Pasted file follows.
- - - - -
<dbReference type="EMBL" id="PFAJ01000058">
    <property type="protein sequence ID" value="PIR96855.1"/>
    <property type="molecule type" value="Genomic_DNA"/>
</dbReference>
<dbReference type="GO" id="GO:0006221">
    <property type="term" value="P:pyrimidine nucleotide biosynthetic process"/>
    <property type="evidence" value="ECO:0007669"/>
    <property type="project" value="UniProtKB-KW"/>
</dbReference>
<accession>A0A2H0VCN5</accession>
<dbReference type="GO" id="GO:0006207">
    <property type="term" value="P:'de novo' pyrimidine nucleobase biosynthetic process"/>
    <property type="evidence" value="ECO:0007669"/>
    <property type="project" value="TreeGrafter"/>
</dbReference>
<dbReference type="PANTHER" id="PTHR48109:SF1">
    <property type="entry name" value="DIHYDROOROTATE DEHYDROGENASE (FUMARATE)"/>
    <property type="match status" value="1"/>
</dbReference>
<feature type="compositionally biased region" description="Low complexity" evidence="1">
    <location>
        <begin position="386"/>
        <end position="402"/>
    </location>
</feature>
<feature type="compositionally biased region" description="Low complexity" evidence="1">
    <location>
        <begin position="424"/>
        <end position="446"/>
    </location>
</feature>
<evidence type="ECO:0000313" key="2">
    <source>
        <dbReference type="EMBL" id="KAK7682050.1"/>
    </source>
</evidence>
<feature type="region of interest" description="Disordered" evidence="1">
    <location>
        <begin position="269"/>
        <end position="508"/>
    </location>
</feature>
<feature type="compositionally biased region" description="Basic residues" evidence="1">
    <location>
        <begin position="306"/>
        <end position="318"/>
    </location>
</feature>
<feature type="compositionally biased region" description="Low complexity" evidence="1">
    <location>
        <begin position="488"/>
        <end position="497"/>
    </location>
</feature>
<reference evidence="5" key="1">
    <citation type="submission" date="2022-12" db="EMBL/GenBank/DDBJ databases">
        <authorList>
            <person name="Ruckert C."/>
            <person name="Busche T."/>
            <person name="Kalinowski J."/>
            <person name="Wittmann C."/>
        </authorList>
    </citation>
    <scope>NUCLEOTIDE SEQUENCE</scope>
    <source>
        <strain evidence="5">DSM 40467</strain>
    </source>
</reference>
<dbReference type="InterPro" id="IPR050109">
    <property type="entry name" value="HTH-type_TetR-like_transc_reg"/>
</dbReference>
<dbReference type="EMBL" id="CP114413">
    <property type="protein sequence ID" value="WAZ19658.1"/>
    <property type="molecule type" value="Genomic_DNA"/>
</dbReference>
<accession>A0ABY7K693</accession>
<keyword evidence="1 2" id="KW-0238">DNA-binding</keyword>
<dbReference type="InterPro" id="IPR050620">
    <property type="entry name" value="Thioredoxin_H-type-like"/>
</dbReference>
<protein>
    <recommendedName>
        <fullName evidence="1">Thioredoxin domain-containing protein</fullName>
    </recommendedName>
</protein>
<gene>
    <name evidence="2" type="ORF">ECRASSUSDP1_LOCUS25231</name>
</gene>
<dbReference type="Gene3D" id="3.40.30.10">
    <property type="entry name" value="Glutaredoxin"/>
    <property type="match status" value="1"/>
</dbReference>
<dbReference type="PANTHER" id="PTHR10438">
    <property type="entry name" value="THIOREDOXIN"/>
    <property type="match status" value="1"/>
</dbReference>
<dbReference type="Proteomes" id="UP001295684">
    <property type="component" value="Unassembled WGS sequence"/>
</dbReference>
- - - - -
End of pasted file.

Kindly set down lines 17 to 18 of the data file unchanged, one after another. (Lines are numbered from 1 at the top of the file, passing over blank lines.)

    <property type="entry name" value="DIHYDROOROTATE DEHYDROGENASE (FUMARATE)"/>
    <property type="match status" value="1"/>